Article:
Here’s the first of a new series of podcasts on words that pose particular difficulty because English either lacks clearly similar concepts, or the word carries quite different connotations (emotional overtones and other baggage) from the word that denotes (points to) a similar thing. The first word is hesed a key virtue in the Bible and one ascribed typically to God. That is both it typifies God’s relatiuonship with us, and God shows us what it means.  Read More →

People like “old time religion”, “Give them more hellfire and damnation pastor!” the elders plead (somehow it is always “them” not “us” in this case), churches were full when preachers really put the fear of God into their audiences! But is ‘hell’ an important Christian doctrine, should every preacher touch on torment every month or two? On the importance of hell in Scripture I suggest a close look at the Bible (which we’ll begin here, with Gehenna in Matthew). On preaching I suspect it’s a case of WDJP or you’d better have one hell of a good reason 😉Read More →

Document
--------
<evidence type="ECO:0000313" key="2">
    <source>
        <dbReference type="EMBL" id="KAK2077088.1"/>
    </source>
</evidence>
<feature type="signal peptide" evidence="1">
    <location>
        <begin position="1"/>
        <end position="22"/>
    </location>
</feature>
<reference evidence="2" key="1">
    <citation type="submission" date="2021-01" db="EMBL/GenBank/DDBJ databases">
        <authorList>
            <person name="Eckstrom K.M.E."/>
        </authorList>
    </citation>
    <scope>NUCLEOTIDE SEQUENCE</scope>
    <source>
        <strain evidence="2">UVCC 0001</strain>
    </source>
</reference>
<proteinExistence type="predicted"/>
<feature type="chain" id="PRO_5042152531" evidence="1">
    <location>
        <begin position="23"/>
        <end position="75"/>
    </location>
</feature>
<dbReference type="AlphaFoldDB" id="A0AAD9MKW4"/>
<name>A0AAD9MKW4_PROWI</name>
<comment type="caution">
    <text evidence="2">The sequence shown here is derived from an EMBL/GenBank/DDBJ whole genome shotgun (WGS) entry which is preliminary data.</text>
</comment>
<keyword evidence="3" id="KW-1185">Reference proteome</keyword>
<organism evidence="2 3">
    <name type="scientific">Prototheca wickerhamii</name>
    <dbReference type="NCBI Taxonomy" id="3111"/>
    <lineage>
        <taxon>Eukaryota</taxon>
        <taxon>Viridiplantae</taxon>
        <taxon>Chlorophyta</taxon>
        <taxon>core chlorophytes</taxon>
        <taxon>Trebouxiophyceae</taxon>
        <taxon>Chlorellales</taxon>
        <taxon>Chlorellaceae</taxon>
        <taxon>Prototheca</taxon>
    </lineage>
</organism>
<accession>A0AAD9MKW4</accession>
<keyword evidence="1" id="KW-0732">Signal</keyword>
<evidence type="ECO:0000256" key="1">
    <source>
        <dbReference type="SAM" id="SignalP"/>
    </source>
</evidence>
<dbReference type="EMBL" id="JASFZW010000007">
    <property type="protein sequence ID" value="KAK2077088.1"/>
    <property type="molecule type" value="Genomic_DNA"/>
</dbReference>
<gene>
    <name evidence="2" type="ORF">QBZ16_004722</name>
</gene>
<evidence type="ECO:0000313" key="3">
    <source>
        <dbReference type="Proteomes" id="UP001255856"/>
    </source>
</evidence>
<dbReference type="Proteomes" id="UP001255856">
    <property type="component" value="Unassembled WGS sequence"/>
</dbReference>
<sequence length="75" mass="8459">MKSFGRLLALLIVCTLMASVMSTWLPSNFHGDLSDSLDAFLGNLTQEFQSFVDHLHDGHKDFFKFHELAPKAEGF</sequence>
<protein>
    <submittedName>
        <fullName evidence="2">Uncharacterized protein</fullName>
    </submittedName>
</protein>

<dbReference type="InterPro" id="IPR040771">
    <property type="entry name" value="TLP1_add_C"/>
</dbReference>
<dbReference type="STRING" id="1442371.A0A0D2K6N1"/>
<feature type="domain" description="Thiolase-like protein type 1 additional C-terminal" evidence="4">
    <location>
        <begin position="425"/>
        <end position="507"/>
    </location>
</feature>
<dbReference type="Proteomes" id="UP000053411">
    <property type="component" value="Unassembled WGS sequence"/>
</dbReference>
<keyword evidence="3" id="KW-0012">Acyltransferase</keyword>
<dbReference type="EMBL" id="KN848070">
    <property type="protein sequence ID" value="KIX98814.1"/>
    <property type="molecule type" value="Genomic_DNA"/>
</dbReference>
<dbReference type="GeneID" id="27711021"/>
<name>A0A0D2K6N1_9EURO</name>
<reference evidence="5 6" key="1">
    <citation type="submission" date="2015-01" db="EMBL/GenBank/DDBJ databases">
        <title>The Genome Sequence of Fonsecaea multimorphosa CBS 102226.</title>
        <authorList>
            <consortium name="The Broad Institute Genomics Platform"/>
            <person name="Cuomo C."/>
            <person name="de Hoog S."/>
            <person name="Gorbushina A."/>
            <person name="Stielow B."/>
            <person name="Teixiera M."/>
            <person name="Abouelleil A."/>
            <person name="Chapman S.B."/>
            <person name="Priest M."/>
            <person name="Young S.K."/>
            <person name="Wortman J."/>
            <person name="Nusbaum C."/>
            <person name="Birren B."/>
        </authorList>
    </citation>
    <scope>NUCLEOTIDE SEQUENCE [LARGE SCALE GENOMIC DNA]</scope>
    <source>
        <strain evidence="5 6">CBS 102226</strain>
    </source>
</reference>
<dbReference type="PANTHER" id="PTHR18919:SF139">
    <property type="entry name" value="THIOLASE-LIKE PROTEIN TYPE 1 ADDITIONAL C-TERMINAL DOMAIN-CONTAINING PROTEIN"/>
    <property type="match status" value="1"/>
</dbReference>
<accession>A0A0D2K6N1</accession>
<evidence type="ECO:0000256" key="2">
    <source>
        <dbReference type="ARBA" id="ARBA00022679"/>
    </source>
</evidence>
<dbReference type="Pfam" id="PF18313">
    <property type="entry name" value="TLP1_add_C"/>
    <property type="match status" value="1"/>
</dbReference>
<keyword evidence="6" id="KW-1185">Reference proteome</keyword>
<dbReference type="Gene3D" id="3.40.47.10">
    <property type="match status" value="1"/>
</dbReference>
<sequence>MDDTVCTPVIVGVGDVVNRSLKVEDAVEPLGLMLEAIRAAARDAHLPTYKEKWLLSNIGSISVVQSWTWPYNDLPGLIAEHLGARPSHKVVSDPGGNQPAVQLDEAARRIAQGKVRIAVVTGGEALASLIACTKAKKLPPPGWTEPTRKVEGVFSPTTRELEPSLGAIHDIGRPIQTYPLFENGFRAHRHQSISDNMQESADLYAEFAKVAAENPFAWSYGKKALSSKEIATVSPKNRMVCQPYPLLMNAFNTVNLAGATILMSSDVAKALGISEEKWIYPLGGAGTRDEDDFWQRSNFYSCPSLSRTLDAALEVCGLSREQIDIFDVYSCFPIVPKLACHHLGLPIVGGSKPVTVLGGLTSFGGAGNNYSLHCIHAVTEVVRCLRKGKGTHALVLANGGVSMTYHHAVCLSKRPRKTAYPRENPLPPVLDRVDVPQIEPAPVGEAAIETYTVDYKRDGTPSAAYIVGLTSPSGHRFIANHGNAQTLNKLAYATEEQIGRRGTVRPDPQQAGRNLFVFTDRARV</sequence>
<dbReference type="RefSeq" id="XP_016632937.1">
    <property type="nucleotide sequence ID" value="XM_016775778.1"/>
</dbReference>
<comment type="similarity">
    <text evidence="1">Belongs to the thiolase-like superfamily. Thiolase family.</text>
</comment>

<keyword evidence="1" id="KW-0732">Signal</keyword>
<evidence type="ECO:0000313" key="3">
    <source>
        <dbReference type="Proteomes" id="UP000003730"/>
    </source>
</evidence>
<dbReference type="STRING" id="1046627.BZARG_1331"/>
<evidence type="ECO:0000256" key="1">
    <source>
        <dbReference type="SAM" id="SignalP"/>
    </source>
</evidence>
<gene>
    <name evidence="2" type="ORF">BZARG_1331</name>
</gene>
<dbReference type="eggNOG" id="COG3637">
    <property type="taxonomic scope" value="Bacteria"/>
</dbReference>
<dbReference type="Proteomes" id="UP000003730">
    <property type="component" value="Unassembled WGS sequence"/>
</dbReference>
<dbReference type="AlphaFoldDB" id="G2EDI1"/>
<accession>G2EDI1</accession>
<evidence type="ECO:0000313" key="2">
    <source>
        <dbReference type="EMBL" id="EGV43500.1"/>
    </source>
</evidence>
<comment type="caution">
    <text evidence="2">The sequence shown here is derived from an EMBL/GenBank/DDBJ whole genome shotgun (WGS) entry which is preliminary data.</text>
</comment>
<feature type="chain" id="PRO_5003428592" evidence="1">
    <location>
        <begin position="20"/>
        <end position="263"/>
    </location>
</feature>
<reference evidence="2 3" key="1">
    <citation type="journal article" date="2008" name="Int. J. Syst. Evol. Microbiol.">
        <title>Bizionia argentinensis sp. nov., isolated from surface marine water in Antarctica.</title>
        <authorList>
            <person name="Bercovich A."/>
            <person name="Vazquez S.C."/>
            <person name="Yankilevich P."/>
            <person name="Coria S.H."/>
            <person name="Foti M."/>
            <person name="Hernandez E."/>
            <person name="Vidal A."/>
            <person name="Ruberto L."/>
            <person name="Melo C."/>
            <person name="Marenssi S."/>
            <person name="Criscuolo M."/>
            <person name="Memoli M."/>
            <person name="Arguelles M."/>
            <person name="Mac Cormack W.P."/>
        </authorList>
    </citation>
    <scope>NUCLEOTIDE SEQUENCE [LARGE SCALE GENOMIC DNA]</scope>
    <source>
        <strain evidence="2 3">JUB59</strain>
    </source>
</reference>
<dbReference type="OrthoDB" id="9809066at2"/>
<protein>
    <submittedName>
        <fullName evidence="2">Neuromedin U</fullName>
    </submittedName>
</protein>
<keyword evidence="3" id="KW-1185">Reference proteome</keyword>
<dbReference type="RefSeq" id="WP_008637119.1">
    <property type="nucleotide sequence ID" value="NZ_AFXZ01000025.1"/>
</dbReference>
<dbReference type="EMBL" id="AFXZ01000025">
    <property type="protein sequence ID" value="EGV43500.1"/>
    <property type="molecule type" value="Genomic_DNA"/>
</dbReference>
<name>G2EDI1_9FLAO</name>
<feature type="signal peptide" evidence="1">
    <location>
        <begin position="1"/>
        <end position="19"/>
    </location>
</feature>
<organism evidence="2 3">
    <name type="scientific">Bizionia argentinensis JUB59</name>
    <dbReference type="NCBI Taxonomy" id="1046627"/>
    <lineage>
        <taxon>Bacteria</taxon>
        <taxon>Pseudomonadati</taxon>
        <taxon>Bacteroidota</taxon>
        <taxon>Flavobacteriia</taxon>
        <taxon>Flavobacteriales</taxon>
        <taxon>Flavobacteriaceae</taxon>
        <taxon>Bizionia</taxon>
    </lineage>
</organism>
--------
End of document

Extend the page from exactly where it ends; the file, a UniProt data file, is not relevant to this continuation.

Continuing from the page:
Thalia invited me to do a series of (by my standards) longish posts over at Sacraparental. They introduce briefly some of the key ideas from my book Not On ly a Father. The first has just appeared: What’s Wrong with this Picture? This is a podcast of that material. Talking in pictures is necessary when we are talking about God. But all pictures are dangerous. Talking about a god who is Father but not Mother is not the Christian God, but Zeus or Baal. Christians who do it are making the same mistake many atheists make.Read More →

Francesca Stavrakopoulou closed her article “Why the BBC’s new face of religion believes God had a WIFE” saying: I can’t help but wonder what the world would be like had the goddess remained. Let’s explore the evidence and try to answer her speculation. This evidence comes mainly from surrounding peoples, though the Bible has some contribution to make, so this podcast can squeak into a series called 5 Minute Bible 😉 Most of ancient Israel’s neighbours had pantheons which included prominent goddesses alongside gods. In Egypt Isis was particularly important, while in Mesopotamia the gate named after Ishtar was a hugely impressive archaeological feature. InRead More →